Glossary of Forestry Terms - C

A-B    C    D-E    F    G-H    I-J-K    L-M    N-O    P-Q    R    S    T-U    V-W-Y

Cambium a single layer of cells between the woody part of the tree and the bark. Division of these cells results in diameter growth of the tree through formation of wood cells (xylem) and inner bark (phloem).
Campfire a fire, not bigger than 1 m in height and 1 m in diameter, built for the purpose of cooking or providing warmth.
Canadian Forest Fire Weather Index (FWI) System A susbsystem of the Canadian Forest Fire Danger Rating System. The components of the FWI System provide numerical ratings of relative fire potential in a standard fuel type (i.e. a mature pine stand) on level terrain, based solely on consecutive observations of four fire weather elements measured daily at noon (1200 hours local standard time or 1300 hours daylight saving time) at a suitable fire weather station; the elements are dry bulb temperature, relative humidity, wind speed, and precipitation. The system provides a uniform method of rating fire danger across Canada.
Canopy the forest cover of branches and foliage formed by tree crowns.
Canopy closure the progressive reduction of space between crowns as they spread laterally, increasing canopy cover.
Capability mapping a habitat interpretation for a species which describes the greatest potential of a habitat to support that species. Habitat potential may not be reflected by the present habitat condition or successional stage.
Carbon balance the concentration of carbon released into the atmosphere compared to the amounts stored in the oceans, soil and vegetation.
Return to Top of Page
Carrying capacity the average number of livestock and/or wildlife that can be sustained on a management unit, compatible with management objectives for the unit. It is a function of site characteristics, management goals, and management intensity.
Catchment basin a hole dug adjacent to a culvert inlet to allow coarser particles to settle out.
Certified pesticide applicator an individual certified (through examination) by the Pesticide Management BRanch to use or supervise the use of pesticides in a specific management category.
Chain a measuring tape, 50 m or 75 m in length, used to measure distances. This term is derived from an old unit of measurement: (80 Ch=1 mile).
Characteristic visual landscape the naturally appearing landscape within a scene or scenes being viewed.
Chlorosis blanched or yellowish coloring in plants caused by nutrient or light deficiency.
Choker a noose of wire rope used for skidding or yarding logs.
Cleaning a release treatment made in a stand not past the sapling stage to free the favoured trees from less desirable species of the same age that overtop them or are likely to do so.
Return to Top of Page
Clearcut an area of forest land from which all merchantable trees have recently been harvested.
Clearcutting the process of removing all trees, large and small, in a stand in one cutting operation.
Clearcutting silvicultural system a system in which the crop is cleared from an area at one time and an even-aged, replacement stand is established. It does not include clearcutting with reserves. Clearcutting is designed so that most of the opening has full light exposure and is not dominated by the canopy of adjacent trees. This produces an open area climate.
Clearcutting with reserves a variation of the clearcut silvicultural system in which trees are retained, either uniformly or in small groups, for purposes other than regeneration.
Climax forest a forest community that represents the final stage of natural forest succession for its environment.
Clinometer a simple instrument for measuring vertical angles or slopes. In forestry, used to measure distance and tree heights.
Clone a plant which is genetically identical to the parent plant. Produced asexually, e.g., from cuttings or suckers.
Close utilization maximum stump height of 30 cm; minimum top dib of 10 cm. See Utilization standards.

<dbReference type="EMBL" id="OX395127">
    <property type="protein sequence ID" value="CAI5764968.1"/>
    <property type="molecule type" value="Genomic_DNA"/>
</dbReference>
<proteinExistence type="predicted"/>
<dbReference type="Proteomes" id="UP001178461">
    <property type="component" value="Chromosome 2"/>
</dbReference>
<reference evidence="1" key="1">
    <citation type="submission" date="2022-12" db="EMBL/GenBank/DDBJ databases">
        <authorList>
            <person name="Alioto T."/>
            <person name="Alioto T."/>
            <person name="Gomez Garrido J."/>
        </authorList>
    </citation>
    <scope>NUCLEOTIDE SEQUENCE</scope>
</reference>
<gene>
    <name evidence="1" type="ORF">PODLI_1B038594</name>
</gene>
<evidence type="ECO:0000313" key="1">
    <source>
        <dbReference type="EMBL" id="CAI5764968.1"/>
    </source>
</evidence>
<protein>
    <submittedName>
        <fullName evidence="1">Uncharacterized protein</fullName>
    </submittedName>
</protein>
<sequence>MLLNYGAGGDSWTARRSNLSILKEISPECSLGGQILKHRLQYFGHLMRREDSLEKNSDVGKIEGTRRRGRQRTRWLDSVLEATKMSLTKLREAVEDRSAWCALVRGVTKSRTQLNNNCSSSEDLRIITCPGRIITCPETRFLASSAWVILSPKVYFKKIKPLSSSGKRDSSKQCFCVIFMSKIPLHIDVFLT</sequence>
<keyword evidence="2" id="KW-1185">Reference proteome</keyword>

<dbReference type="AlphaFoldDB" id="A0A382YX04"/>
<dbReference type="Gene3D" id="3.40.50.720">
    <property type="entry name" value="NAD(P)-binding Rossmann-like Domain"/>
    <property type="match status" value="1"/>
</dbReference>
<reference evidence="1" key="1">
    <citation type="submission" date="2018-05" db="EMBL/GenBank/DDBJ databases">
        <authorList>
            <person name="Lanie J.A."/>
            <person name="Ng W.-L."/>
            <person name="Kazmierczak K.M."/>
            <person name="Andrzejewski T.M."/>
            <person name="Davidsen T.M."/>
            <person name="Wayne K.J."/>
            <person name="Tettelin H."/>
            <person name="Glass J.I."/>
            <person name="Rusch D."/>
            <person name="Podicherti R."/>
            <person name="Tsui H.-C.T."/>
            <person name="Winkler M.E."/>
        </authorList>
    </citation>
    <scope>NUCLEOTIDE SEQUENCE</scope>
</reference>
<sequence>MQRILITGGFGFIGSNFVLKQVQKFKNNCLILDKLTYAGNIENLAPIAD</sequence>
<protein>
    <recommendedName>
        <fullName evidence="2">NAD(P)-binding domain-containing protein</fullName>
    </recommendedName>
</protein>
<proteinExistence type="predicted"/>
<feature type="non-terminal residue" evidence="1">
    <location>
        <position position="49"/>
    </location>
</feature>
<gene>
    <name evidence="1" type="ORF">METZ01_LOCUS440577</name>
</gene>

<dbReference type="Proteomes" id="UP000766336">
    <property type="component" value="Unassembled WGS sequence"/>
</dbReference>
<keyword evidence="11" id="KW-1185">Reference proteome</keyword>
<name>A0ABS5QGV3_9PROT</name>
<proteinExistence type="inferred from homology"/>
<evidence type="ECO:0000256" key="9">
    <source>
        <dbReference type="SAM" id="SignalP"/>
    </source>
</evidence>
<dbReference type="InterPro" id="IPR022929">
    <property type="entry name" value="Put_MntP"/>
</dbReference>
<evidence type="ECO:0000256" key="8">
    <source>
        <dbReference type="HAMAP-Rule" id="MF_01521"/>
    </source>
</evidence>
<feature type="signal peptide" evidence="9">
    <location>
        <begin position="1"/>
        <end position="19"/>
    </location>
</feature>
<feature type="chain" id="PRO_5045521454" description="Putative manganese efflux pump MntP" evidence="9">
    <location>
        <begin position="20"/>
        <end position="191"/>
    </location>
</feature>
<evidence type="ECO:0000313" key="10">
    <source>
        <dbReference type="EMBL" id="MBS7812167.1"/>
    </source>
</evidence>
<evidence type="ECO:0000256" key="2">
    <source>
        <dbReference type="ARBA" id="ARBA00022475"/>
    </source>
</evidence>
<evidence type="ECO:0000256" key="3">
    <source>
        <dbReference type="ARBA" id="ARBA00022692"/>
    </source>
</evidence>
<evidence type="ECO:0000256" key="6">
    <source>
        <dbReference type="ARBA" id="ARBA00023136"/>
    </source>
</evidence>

Return to Top of Page
Closed canopy the description given to a stand when the crowns of the main level of trees forming the canopy are touching and intermingled so that light cannot reach the forest floor directly.
Coarse filter approach an approach to maintaining biodiversity that involves maintaining a diversity of structures within stands and a diversity of ecosystems across the landscape. The intent is to meet most of the habitat requirements of most of the native species.
See also Fine filter approach.
Coarse Woody Debris sound and rotting logs and stumps that provide habitat for plants, animals, and insects and a source of nutrients for soil development.
Codominant in stands with a closed canopy, those trees whose crowns form the general level of the canopy and receive full light from above, but comparatively little from the sides. In young stands, those trees with above average height growth.
Commercial thinning a silviculture treatment that 'thins' out an overstocked stand by removing trees that are large enough to be sold as products such as poles or fence posts. It is carried out to improve the health and growth rate of the remaining crop trees.
Compartment a geographic unit defined for the purposes of forest administration and inventory. The boundaries follow permanent physical features or legal demarcation where appropriate.
Compass instrument used to determine the direction of magnetic north. See Bearing and Azimuth.
Return to Top of Page
Competing vegetation vegetation that seeks and uses the limited common resources (space, light, water, and nutrients) of a forest site needed by preferred trees for survival and growth.
Composition the proportion of each tree species in a stand expressed as a percentage of either the total number, basal area or volume of all tree species in the stand.
Cone rake a device for collecting cones from a standing tree. It is lowered, usually from a helicopter, over the crown of a tree. Cones or cone-bearing Branches are removed and retrieved by the machine.
Conifer cone-bearing trees having needles or scale-like leaves, usually evergreen, and producing wood known commercially as 'softwoods'.
Conifer release to 'release' established coniferous trees from a situation in which they have been suppressed by thinning out undesirable trees and shrubs which have overtopped them. Carried out to improve the growth of the coniferous trees released. See Brushing.
Conk a hard, fruiting body containing spores of a wood-decaying fungus.
Consensus option a management option that has a broad base of community and interest group support.
Return to Top of Page